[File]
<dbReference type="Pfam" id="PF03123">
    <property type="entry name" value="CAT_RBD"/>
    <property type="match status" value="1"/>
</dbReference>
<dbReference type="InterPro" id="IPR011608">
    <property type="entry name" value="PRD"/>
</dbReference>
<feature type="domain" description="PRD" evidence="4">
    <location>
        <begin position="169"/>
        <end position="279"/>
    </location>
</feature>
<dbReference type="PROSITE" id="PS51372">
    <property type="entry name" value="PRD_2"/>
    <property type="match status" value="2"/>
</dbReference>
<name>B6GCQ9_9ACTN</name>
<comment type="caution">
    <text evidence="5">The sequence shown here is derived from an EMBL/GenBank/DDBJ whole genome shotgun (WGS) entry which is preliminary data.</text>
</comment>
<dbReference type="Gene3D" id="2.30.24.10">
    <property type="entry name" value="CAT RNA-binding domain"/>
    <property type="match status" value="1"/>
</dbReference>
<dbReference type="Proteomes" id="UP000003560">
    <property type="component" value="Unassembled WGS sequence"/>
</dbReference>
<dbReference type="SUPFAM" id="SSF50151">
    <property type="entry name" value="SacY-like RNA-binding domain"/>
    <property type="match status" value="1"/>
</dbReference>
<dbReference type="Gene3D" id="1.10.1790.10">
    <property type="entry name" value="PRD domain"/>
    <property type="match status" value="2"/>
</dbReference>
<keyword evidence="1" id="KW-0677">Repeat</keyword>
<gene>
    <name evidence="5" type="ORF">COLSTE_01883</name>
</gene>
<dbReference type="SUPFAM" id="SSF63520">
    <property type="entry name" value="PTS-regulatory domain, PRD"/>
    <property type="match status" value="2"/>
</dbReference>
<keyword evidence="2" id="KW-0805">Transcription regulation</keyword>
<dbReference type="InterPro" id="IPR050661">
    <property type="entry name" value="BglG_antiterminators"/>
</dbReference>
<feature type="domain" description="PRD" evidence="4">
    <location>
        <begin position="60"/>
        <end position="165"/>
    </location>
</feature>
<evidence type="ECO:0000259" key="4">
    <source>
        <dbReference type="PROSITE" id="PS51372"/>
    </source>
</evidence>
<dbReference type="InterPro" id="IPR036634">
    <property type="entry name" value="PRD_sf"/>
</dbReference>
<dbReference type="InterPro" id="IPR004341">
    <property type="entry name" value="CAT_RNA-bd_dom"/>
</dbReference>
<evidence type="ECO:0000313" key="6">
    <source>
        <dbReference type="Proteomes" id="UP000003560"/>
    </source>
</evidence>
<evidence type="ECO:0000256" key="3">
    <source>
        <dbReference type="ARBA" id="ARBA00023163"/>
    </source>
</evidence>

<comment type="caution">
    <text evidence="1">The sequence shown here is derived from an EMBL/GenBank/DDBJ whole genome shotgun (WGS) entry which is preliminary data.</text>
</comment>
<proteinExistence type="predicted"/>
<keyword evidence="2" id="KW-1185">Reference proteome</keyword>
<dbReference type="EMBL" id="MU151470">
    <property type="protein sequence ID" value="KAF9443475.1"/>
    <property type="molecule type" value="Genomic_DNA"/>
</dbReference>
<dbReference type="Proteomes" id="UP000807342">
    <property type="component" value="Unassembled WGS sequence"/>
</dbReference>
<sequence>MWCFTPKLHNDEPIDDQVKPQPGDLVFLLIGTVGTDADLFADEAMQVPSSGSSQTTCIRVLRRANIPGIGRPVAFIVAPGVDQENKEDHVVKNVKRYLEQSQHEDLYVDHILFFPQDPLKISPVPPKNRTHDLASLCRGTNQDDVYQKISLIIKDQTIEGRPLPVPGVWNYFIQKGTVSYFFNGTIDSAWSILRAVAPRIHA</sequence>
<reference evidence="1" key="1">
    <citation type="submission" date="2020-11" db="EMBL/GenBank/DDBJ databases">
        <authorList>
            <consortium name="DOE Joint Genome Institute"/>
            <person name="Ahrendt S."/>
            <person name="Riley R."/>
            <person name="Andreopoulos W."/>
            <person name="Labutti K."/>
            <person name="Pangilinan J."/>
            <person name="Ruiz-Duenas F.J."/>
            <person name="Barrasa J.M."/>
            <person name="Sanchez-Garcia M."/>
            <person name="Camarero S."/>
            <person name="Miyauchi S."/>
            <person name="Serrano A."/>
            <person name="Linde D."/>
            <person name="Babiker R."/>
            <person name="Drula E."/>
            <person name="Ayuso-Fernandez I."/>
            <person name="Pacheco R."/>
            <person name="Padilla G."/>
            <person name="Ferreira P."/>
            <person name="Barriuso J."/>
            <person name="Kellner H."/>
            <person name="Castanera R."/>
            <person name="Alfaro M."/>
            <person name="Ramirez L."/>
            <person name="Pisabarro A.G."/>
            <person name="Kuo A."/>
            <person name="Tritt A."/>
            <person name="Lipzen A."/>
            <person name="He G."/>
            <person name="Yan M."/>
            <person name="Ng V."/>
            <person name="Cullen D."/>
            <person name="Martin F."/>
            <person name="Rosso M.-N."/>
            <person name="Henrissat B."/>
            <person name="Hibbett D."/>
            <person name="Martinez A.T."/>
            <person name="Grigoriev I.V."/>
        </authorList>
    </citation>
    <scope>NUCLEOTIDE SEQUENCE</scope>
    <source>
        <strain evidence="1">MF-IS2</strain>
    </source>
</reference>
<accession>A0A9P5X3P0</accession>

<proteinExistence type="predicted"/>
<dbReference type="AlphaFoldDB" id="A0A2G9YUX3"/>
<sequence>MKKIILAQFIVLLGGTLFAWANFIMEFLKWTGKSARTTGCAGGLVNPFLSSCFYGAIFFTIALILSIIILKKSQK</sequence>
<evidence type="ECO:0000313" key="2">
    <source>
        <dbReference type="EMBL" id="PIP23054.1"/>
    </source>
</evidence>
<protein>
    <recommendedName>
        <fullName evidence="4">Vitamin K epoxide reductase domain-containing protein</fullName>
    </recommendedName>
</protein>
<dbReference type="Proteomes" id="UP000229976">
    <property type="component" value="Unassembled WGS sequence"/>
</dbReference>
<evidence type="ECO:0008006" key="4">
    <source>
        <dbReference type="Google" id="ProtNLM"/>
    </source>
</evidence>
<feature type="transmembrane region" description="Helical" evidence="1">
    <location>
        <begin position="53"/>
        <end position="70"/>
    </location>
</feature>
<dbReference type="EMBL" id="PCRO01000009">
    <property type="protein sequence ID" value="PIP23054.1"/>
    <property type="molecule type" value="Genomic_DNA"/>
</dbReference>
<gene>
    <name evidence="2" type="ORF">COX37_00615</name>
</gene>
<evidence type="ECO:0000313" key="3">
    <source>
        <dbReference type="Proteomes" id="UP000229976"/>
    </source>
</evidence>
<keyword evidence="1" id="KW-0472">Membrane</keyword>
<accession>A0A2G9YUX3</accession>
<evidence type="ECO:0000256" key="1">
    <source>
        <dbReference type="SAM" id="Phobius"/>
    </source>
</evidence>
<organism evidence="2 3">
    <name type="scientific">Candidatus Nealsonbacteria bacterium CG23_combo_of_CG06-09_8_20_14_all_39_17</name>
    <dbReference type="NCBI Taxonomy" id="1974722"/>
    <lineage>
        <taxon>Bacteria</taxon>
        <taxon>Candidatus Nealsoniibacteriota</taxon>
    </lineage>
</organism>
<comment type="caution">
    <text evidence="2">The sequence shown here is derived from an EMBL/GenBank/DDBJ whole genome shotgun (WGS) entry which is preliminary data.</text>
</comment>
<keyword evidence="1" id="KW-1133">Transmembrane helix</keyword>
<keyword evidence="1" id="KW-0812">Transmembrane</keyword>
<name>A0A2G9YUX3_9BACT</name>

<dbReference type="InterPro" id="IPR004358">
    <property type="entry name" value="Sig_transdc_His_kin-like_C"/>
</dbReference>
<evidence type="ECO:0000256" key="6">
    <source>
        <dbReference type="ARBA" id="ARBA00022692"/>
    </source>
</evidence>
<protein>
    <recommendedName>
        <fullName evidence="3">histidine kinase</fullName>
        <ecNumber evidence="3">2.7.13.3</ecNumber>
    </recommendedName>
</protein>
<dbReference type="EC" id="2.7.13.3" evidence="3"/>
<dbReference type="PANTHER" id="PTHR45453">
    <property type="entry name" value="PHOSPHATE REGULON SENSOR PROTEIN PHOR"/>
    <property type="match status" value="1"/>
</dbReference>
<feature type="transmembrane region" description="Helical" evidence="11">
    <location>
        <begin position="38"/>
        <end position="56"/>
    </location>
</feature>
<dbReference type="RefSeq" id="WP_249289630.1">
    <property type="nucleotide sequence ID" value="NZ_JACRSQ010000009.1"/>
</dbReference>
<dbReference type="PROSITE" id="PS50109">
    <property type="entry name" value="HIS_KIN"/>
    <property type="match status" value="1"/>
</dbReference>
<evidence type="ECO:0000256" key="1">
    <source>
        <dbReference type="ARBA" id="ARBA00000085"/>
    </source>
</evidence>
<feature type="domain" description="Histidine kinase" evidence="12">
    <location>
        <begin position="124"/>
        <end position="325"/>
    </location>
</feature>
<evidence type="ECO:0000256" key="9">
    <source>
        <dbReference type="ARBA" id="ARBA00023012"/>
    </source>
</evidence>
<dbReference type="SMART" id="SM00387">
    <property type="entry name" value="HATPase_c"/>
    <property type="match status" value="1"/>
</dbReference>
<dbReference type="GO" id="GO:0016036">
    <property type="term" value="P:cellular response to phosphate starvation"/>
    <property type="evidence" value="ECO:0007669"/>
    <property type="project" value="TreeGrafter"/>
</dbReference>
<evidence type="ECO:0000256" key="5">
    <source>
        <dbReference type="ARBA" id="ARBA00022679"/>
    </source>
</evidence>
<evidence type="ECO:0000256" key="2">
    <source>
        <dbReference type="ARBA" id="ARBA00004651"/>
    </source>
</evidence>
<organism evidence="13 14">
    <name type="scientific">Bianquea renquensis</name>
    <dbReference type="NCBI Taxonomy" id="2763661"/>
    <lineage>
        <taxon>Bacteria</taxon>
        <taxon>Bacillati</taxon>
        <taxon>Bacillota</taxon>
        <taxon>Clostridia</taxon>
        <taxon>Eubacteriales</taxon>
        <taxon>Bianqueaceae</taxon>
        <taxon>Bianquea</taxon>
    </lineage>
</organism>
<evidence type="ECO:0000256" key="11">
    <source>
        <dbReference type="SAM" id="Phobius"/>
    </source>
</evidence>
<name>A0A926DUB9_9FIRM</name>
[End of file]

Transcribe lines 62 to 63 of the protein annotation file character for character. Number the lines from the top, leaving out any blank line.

</dbReference>
<dbReference type="InterPro" id="IPR004341">